UPS recently released its Q1 earnings. While, at first glance, the company seemed to have performed well (all things considered), with revenues coming in at over $18 billion – nearly $1 billion more than a year ago
A deeper dive, however, paints a different picture.
It seems that, while revenues were up, profitability took a major hit. Digging a bit deeper, it looks like the COVID pandemic has impacted the mix from 50/50 B2B to 70/30 B2C – a much lower margin.
The UPS numbers reflect an industry-wide shift that could single massive changes going forward for all carriers, with significant impacts felt by shippers.
Why is This Happening?
The biggest and most obvious reason is directly related to COVID – as the economic impact of the pandemic continues, B2B activity has slowed while consumers are relying even more on online purchases and deliveries.
However, these trends did not begin 2 months ago, they have been brewing for a while and were only exacerbated by the COVID crises.
It’s long been Amazon’s goal to move away from third-party carrier relationships and begin to take over its own last-mile deliveries. By September 2019, Amazon was already moving 50% of its last-mile deliveries itself.
Earlier that year, Amazon had officially ended its relationship with FedEx. An outcome of this change was that FedEx began moving its SmartPost shipments to its own ground network, changing its cost position.
Another major factor for carriers is the current economic position of USPS, which has been exacerbated by the COVID crises. The Postal Service is on its way to insolvency. While it’s unlikely that it will go under completely, it’s becoming clear they will need to increase prices to remain viable. If and when that happens, B2C shipments that have long been reliant on USPS will inevitably begin to spread across other carriers.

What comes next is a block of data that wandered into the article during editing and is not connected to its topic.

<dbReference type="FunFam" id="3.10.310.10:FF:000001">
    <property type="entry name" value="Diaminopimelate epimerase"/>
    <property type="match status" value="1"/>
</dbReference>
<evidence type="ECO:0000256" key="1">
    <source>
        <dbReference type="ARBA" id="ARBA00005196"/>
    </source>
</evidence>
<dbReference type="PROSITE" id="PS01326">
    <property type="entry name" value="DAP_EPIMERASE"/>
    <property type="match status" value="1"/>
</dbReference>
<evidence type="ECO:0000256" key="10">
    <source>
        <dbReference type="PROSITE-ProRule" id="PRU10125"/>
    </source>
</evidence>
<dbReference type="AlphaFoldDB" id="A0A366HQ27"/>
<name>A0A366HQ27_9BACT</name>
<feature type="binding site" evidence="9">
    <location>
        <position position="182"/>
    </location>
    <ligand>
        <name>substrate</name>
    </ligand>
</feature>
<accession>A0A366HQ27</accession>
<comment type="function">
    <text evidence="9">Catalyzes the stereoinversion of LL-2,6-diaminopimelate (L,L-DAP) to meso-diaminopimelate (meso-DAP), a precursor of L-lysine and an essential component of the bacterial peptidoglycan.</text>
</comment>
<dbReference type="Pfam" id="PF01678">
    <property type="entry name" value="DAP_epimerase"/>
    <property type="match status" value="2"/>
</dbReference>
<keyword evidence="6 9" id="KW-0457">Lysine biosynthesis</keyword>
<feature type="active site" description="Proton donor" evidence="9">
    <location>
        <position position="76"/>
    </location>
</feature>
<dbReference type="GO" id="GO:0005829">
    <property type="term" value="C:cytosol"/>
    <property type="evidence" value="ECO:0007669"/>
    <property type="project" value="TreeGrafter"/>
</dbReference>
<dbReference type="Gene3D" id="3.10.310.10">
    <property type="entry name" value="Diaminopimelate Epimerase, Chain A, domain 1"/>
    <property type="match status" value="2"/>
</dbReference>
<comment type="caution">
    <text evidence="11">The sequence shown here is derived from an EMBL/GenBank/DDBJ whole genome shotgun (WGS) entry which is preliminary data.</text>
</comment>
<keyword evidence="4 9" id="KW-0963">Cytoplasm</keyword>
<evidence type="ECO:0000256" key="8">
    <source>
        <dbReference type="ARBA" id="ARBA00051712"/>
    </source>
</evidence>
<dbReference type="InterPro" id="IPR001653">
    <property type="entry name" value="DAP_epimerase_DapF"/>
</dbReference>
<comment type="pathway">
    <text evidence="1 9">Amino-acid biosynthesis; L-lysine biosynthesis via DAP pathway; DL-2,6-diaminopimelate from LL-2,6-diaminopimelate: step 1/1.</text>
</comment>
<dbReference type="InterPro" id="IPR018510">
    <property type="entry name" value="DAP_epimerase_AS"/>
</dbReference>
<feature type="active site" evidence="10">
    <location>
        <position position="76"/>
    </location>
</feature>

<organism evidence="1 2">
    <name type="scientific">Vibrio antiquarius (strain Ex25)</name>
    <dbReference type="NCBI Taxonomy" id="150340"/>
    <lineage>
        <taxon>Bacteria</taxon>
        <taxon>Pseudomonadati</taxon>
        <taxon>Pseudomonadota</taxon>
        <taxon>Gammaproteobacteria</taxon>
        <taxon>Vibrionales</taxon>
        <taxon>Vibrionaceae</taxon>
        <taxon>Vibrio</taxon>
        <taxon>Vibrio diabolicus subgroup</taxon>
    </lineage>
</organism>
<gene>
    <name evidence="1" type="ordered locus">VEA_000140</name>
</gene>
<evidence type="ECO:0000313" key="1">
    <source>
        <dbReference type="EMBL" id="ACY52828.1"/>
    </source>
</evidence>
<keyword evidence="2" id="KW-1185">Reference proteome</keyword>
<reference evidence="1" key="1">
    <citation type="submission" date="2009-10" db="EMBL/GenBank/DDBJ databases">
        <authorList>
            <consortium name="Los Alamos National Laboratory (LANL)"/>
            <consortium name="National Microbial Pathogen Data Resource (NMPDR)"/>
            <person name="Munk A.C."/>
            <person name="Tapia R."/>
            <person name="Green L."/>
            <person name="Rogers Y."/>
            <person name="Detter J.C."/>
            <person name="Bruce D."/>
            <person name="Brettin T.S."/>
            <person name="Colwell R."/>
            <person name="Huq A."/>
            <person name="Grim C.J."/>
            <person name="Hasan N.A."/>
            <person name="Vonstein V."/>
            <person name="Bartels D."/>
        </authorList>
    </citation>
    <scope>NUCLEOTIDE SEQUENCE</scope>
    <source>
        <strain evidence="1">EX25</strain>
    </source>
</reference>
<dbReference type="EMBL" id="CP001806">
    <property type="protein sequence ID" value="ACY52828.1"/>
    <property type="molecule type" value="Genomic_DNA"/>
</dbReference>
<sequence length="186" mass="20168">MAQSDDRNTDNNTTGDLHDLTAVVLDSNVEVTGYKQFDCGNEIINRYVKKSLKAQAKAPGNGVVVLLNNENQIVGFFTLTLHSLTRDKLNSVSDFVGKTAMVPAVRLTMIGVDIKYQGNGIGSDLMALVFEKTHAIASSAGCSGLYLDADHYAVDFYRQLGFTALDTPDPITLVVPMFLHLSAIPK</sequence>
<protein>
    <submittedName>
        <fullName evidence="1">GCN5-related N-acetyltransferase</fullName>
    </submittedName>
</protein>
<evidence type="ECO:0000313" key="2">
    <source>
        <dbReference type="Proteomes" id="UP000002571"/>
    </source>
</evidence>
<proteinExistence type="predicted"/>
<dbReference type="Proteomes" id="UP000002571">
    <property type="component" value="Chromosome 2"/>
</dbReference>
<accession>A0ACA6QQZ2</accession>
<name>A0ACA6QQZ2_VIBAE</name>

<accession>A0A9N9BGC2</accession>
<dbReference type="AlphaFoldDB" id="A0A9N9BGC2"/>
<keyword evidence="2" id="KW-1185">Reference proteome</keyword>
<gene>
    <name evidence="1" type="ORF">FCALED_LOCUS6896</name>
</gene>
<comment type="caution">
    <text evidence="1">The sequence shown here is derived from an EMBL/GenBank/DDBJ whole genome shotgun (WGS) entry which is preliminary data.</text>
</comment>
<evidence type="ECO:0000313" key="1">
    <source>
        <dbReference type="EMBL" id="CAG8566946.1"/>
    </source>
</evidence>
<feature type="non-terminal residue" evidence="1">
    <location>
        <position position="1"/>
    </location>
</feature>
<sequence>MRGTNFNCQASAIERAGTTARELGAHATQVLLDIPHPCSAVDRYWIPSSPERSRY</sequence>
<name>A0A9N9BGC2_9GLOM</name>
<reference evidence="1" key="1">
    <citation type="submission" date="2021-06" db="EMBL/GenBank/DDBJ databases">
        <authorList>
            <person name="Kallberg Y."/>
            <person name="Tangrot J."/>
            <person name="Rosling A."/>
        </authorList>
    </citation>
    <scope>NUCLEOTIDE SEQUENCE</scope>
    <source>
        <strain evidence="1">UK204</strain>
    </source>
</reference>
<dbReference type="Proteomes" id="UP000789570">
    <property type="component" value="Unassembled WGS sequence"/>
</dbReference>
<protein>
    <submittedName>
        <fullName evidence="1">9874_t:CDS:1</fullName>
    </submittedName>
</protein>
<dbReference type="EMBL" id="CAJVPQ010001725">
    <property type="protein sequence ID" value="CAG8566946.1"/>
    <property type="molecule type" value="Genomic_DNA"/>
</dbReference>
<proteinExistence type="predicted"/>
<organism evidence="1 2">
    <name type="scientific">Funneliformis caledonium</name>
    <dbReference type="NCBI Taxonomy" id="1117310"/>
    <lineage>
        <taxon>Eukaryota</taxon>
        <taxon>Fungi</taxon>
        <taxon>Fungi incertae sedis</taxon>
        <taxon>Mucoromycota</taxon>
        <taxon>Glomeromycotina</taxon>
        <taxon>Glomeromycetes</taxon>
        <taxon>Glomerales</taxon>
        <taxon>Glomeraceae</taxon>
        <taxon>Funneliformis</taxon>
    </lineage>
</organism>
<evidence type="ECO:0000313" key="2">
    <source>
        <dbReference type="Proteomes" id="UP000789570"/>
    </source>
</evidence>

Given these trends, and the likely shift we’ll see in the “post COVID” world of shipping, carriers will most likely need to increase prices. This will impact not only UPS but all the major carriers such as FedEx as well.
With major players controlling much of the market, they have significant pricing power. A possible outcome may be a major player trying to be more aggressive on large shipper pricing to pull market share if there is a real risk of carrier networks operating significantly below ideal capacity for a prolonged period of time.
Operating at a low capacity utilization could hurt margins more than some tweaks around the edges on price when it comes to a complex logistics network with high fixed costs.
Visibility Will be More Important Than Ever
The pricing landscape of shipping is likely to shift considerably in the wake of COVID. Given the complications of apples-to-apples price comparisons between carriers that already existed, the post-COVID world will see this issue compound further.
That’s why, now more than ever, shippers will need to have greater visibility into their shipping operations.
Shippers will need the ability to cut through the murkiness in understanding the capabilities of the carrier across the board. More importantly, they’ll need to rationalize carrier offers, contracts, and proposals and make actual comparisons between them in terms of service and cost.
In addition, it will be more important than ever to optimize spend across the board. This includes a greater focus on identifying surcharges and other costs and find ways to mitigate them.
The power of technology and industry experience will be more important than ever in the years ahead. The tools required to model pricing comparisons, as well as the overall optimization of shipping operations, will be the single most important tool for shippers in the post-COVID world.
As we move forward through the COVID pandemic and its long-term impact on shipping, Intelligent Audit is focused on providing the best insights and tools for shippers to adapt and thrive in our new reality.
Intelligent Audit provides its clients with a global, all-mode transportation audit, recovery, freight payment, and business intelligence reporting partner.